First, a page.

TFI International's acquisition count totals nine firms in 2020, and analysts believe it would have been an even more purchase-intense year for the Canada-based carrier if not for a pandemic.
Jason Seidl, Cowen managing director for industrials, airfreight and surface transportation, said TFI's balance sheet is so strong, especially after two equity offerings in 2020, that 2021 will follow a familiar pattern.
"I think 2021 will be another year of acquisition," said Seidl. "They have the balance sheet to continue."
TFI has acquired 88 North American companies since 2008, according to an Oct. 26 memo from Stifel.
The carrier is growing so smoothly, Seidl said, that he expects the publicly traded company, available on the Toronto Stock Exchange and the New York Stock Exchange, to domicile in the United States. Such a move would attract various index buyers, such as major institutional funds, Seidl said.
Growth by 2 methods
TFI, the 11th-largest North American carrier, had a good year on its normal business fronts, according to Seidl. Its organic business is resilient in Canada and the United States, analysts said.
But TFI is also adding new layers through acquisitions. And there are larger opportunities for Canada's largest carrier in B2B when the economy reopens after the pandemic, said Dan Fong, investment analyst for industrials for Veritas Investment Research.
The company has four distinct parts: TL, LTL, package, and last mile and logistics. TL makes up about 47% of its revenues, according to an Oct. 26 memo by Stifel.
TL makes up nearly half of TFI's revenue
Fong believes TFI will strengthen when factories and restaurants fully reopen. But TFI is capitalizing on business-to-consumer, or B2C, transactions. The company has strong segments in package and courier services, as well as a logistics and last-mile segment. But the company's lucrative B2B segment has been slowed, Fong said. When the economy reopens, there will be more B2B deliveries, which have better margins because of the density of delivery stops, Fong said.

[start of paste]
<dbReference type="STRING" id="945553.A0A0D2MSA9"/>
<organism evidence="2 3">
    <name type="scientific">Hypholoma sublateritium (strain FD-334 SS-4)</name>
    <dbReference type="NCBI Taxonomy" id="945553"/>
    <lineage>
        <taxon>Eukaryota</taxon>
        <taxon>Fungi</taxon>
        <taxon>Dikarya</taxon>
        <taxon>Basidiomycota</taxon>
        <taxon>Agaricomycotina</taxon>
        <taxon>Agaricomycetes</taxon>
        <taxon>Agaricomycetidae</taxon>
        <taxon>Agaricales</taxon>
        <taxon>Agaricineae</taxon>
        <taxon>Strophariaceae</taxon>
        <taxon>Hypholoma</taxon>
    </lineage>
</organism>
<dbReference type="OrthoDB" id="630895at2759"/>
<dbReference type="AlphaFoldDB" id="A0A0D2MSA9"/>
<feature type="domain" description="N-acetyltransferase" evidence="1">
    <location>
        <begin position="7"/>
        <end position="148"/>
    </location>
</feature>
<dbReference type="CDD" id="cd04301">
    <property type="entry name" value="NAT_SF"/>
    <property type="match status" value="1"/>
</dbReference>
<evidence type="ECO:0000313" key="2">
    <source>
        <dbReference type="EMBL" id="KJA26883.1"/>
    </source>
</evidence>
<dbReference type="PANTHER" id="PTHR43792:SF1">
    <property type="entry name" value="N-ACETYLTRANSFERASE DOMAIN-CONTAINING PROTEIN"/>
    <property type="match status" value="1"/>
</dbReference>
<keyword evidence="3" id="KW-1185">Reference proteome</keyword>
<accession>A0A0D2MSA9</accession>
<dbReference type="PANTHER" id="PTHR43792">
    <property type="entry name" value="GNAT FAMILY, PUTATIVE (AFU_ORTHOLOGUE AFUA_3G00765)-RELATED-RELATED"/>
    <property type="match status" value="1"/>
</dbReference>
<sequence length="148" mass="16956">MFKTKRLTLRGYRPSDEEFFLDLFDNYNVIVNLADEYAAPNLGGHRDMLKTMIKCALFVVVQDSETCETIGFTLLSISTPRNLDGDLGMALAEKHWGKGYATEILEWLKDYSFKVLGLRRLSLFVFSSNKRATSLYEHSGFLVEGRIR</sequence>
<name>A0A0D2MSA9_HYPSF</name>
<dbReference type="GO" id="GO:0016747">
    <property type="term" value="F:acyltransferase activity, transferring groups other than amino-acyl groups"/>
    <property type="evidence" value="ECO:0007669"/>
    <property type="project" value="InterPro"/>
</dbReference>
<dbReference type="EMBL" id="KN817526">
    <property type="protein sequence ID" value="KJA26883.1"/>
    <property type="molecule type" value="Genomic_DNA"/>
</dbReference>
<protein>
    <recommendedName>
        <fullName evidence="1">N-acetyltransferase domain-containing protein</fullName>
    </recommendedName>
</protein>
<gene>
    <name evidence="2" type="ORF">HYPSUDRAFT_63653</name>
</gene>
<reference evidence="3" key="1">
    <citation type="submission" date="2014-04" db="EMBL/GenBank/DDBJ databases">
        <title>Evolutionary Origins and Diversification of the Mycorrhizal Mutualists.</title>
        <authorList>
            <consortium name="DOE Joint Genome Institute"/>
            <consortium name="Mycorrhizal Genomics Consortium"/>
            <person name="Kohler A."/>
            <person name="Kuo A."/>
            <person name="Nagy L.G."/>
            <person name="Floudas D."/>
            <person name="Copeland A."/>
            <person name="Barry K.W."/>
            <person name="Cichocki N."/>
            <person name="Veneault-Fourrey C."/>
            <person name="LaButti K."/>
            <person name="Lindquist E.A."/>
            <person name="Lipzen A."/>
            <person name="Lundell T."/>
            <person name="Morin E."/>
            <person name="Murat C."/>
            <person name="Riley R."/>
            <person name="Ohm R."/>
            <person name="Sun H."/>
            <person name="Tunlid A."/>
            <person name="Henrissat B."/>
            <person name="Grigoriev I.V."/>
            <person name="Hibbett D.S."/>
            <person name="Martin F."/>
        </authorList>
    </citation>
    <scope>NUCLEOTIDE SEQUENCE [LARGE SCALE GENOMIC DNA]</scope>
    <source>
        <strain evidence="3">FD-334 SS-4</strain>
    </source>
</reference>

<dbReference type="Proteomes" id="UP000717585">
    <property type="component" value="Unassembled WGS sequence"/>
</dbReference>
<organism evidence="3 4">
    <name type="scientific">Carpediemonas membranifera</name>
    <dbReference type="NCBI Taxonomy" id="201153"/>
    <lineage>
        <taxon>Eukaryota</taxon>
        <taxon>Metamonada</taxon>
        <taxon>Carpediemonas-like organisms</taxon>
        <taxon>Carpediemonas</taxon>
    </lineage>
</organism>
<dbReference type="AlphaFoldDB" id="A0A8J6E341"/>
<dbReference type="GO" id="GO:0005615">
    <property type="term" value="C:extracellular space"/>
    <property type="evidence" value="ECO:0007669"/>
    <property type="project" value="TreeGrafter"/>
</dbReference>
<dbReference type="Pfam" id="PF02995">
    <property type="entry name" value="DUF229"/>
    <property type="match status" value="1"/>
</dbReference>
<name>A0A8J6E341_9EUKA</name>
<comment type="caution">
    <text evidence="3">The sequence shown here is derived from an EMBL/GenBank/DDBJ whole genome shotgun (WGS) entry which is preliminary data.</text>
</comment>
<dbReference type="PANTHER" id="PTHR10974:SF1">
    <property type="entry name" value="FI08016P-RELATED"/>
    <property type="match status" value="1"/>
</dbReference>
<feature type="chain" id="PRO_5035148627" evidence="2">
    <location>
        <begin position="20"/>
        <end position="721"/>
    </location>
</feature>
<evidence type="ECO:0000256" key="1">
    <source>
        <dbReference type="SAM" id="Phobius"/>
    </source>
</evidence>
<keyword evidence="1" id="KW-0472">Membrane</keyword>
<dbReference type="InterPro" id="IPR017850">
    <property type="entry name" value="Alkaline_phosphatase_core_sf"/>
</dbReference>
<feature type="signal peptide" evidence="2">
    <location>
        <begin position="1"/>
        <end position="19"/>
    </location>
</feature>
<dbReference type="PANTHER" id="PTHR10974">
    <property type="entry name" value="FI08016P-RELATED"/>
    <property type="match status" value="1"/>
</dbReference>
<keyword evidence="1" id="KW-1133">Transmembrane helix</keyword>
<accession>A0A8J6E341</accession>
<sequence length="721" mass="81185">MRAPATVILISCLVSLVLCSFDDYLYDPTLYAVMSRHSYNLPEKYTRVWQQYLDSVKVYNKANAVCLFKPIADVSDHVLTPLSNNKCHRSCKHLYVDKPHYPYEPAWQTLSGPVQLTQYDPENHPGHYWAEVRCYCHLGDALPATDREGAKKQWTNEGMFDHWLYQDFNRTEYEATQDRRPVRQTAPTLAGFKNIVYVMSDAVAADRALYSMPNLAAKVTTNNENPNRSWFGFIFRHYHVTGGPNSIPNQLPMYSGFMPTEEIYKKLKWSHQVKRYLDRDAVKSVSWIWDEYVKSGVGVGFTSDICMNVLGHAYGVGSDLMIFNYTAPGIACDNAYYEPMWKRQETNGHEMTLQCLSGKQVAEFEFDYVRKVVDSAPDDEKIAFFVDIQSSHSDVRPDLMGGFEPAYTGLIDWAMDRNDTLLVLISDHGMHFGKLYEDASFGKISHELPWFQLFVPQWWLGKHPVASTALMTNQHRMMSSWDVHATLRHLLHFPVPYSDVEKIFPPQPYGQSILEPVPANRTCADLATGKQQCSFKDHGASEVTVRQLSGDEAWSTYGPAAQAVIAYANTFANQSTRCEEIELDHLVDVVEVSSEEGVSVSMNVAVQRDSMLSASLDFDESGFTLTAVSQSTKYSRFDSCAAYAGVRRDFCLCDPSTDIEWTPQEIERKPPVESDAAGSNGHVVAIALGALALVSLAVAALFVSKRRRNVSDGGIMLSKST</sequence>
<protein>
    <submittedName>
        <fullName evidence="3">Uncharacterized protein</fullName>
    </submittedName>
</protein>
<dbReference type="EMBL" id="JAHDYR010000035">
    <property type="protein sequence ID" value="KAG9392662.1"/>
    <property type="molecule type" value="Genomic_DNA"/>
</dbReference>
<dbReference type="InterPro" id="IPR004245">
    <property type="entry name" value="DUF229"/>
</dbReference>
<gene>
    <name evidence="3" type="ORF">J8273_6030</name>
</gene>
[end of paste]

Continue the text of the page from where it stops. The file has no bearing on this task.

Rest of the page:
TFI's segments are a diverse mix, but some carriers, such as Roadrunner Transportation Systems, had trouble offering multiple services. Roadrunner ultimately decided to focus on LTL. XPO has also floated the idea of selling off parts, and focusing solely on "pure play" LTL.
"They know what they are looking for. This has been in their DNA for quite a while ... They are able to integrate very effectively."
Investment analyst for industrials for Veritas Investment Research Corp
Seidl doesn't believe TFI has a problem of siloed operations, and he said when TFI makes an acquisition, it fits snugly into its portfolio. Fong agreed.
"They know what they are looking for," said Fong. "This has been in their DNA for quite a while ... They are able to integrate very effectively."
TFI's 2020 acquisitions
TFI acquires the Courier Services business from R.R. Donnelley & Sons Company.
TFI signs agreement to acquire Gusgo Transport.
TFI buys CT Transportation, a flatbed company located in Savannah, Georgia.